Who is most likely to get custody when parents divorce? The answer might surprise you. Today, courts ask which parent is more likely to provide a safe, loving and stable home life for the child. They do not automatically grant custody to the mother, nor does one parent’s significantly higher income improve their odds with a judge.
Arkansas courts tend to prefer parents who can demonstrate their role as the child’s “primary caretaker,” a bond between a parent and child that increasing numbers of psychologists believe is critical to strong emotional health after a divorce.
So in addition to typical custody factors such mental and physical health of the parents, adjustment to school and community, and the ability of parents to provide a safe and stable home, judges also look closely at everydaylife, including which parent does more of the following:
The courts will also look closely at each parent’s personal habits. Does one parent smoke or drink excessively? Is there any history of violence, or excessive discipline or emotional abuse? Will the custodial parent allow and encourage a healthy emotional bond between the child and the other parent? In Arkansas, judges do not look kindly on “parental alienation,” where a custodial parent belittles or speaks negatively about the other parent to the child.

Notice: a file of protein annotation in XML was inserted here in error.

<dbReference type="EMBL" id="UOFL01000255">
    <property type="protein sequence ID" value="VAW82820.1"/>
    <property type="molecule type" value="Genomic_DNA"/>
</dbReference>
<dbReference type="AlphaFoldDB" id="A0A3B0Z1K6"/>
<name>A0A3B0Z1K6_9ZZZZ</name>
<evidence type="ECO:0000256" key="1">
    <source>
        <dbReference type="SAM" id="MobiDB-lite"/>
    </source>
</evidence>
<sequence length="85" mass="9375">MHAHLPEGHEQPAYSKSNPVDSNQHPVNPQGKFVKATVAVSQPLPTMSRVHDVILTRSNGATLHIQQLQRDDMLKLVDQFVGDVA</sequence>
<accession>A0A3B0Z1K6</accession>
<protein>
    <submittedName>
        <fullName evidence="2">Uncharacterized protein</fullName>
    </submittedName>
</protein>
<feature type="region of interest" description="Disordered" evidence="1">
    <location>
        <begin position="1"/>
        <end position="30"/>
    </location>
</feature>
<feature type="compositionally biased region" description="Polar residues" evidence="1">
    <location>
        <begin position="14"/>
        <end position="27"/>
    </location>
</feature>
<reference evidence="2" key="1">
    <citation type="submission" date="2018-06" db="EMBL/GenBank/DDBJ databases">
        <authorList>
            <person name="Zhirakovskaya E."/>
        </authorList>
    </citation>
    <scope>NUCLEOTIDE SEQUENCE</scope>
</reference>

After reviewing these types of questions and many others, questions that have nothing to do with gender and little to do with income, the court will decide which parent is more likely to provide a healthy and safe home life for the child. Contrary to what many believe, the Court does not allow a child to choose which parent gets custody. The parent who is not granted custody is normally awarded visitation that follows the written guidelines published by each Court.
Attorney Eric Backstrom focuses his practice on Family Law, Divorce/Custody issues, and Wills and Probate. He can be reached at Martin Attorneys at 479-872-5500.
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